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Narada - Wikipedia, the free encyclopedia

Narada
From Wikipedia, the free encyclopedia

Narad redirects here; for the village in Slovakia, see rad. In Hindu mythology Narada (Sanskrit: , nrada means Naara = Wisdom + Da = Giver) or Narada Muni is a divine sage who plays a prominent role in a number of the Puranic texts, especially in the Bhagavata Purana, and in the Ramayana. Narada is the author of the Pcartra, a standard text for Vaisnava's priests which contains the technical and philosophical meanings of the temple Deity worship. Narada is portrayed as a travelling monk with the ability to visit distant worlds or planets (lokas in Sanskrit). He carries a veena as his musical instrumentand not a Tampura as is commonly assumed[1][2]which he uses to accompany his singing of hymns, prayers and mantras as an act of devotion to his Lord, Vishnu. In the Vedas, Narada is described as a saintly traveler who sometimes while remembering Vishnu by singing His Possibly Narada, the inventor of the Glories his Brahminical holy thread breaks, because of bodily expansions Vina. through the emotions he feels of pure bhakti (love of God) in separation, which he derives from his unalloyed devotional service. In the Vaishnava tradition he is held in special reverence for his chanting and singing of the names Hari and Narayana and his promoting of the process of devotional service, known as bhakti yoga as explained within the text accredited to Narada himself, known as the Narada Bhakti Sutra. He is often described as a mischievous character, though his intentions are always good at heart. Narada is also said to have orated the maxims of the Nradasmti (100BC-400CE), which has been called the juridical text par excellence and represents the only Dharmastra text which deals solely with juridical matters and ignoring those of righteous conduct and penance.[3] Sage Narada is believed to have inititated the Carnatic musician and saint Thyagaraja into the various worship methods of Lord Rama. The saint refers to this meeting in his various compositions. He is also said to have installed the Rama yantra at the Upanishad Bramham Mutt at Kanchipuram.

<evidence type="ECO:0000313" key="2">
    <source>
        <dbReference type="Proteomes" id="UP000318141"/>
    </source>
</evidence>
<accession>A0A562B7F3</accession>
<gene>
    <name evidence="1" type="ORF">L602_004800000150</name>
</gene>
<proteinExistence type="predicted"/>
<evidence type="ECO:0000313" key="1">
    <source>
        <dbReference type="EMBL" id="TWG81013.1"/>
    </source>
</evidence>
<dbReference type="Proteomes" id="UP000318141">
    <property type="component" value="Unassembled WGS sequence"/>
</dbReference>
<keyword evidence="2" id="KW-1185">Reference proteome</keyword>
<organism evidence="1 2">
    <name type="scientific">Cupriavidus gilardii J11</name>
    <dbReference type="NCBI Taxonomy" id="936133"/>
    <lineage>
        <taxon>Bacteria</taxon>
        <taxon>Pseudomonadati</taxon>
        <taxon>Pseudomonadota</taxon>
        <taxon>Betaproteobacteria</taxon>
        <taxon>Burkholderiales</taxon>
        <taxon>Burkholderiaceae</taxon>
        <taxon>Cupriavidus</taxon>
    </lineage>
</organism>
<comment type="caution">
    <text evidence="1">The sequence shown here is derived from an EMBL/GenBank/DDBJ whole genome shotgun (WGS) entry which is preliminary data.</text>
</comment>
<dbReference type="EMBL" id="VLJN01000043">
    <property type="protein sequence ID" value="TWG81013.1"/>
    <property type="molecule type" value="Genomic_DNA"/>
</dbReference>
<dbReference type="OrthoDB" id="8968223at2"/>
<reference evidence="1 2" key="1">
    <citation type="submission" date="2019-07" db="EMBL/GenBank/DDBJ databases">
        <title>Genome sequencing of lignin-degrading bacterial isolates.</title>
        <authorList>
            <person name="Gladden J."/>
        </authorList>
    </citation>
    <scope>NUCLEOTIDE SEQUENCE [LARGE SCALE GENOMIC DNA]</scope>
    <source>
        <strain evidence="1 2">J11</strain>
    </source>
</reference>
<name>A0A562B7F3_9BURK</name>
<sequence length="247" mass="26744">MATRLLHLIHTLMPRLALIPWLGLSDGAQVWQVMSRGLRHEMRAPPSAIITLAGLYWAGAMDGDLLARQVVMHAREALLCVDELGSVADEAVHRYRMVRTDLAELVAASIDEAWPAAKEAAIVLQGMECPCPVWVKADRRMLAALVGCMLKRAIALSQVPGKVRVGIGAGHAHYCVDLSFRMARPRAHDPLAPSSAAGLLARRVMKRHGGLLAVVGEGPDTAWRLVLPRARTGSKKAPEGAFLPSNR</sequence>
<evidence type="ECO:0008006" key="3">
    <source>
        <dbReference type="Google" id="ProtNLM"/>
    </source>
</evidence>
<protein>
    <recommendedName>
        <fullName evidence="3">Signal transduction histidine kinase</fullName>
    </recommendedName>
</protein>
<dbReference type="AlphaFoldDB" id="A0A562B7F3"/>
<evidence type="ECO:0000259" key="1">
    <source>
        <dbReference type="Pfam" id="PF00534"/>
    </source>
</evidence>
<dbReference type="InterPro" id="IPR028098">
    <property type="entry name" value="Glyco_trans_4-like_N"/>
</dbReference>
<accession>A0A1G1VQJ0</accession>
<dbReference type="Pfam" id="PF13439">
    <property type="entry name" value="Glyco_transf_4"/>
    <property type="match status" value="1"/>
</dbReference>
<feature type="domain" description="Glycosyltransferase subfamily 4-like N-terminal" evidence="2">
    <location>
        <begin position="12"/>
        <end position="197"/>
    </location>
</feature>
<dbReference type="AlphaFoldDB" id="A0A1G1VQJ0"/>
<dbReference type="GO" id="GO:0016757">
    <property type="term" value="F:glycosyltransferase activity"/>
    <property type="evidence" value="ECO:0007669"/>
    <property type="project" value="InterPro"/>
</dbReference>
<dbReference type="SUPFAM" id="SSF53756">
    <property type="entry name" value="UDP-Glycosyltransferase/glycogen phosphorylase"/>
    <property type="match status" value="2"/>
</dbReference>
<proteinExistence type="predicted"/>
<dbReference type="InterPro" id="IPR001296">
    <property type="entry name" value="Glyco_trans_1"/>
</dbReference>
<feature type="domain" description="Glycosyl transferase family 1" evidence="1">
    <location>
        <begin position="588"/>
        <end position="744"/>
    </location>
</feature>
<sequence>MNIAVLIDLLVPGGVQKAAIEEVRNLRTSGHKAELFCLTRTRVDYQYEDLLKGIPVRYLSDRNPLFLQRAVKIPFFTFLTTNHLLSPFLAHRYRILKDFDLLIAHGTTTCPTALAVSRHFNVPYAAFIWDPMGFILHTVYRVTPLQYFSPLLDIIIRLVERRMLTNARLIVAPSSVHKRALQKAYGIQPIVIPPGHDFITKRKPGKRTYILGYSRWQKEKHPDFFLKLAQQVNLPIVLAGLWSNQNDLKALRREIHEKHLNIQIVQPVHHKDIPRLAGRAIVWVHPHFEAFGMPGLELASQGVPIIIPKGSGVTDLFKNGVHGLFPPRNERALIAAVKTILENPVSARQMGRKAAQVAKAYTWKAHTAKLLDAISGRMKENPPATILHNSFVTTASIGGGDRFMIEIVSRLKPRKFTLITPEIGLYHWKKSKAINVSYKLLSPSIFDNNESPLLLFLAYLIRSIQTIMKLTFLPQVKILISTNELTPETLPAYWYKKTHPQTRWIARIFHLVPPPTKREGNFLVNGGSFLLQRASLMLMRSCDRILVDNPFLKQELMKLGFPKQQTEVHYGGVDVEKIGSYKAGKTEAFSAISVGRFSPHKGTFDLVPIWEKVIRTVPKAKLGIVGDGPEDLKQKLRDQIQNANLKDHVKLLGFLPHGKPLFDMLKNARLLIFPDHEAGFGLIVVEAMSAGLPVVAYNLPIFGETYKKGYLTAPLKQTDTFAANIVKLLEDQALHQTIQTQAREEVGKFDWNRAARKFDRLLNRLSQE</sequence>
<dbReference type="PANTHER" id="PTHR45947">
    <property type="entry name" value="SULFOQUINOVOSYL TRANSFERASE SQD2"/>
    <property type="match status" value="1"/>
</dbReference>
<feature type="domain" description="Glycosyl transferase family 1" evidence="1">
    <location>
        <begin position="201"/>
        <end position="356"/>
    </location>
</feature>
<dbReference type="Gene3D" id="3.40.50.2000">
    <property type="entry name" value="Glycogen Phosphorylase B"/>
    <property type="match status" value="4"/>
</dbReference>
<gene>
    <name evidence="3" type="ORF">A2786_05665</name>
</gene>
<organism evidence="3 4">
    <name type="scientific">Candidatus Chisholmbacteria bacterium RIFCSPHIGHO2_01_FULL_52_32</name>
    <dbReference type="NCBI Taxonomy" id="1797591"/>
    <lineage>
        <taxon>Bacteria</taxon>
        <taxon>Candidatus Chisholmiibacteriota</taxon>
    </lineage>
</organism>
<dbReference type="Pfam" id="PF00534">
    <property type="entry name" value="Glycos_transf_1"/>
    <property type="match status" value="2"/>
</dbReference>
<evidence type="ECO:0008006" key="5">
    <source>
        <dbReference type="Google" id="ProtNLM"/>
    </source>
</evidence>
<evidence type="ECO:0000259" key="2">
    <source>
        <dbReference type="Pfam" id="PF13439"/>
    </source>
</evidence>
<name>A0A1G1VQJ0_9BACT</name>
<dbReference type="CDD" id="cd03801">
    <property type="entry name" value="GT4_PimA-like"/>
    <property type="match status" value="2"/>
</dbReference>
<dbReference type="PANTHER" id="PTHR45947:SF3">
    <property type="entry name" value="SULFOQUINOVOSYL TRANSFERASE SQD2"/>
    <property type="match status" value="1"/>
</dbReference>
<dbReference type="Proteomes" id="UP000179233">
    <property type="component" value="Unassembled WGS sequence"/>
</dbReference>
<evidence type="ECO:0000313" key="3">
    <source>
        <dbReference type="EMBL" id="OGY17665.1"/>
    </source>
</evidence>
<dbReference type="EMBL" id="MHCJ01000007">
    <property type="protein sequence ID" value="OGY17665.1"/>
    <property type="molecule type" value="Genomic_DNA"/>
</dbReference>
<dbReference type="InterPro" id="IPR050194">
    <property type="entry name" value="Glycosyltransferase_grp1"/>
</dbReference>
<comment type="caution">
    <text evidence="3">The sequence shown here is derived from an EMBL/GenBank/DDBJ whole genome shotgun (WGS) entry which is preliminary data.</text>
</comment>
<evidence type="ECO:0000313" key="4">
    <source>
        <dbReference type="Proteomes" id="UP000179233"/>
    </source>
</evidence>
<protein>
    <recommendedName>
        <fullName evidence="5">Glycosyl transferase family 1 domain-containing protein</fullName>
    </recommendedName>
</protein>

Contents
1 Enlightenment 2 Temple 3 Footnotes 4 See also 5 References 6 External links

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Narada - Wikipedia, the free encyclopedia

Enlightenment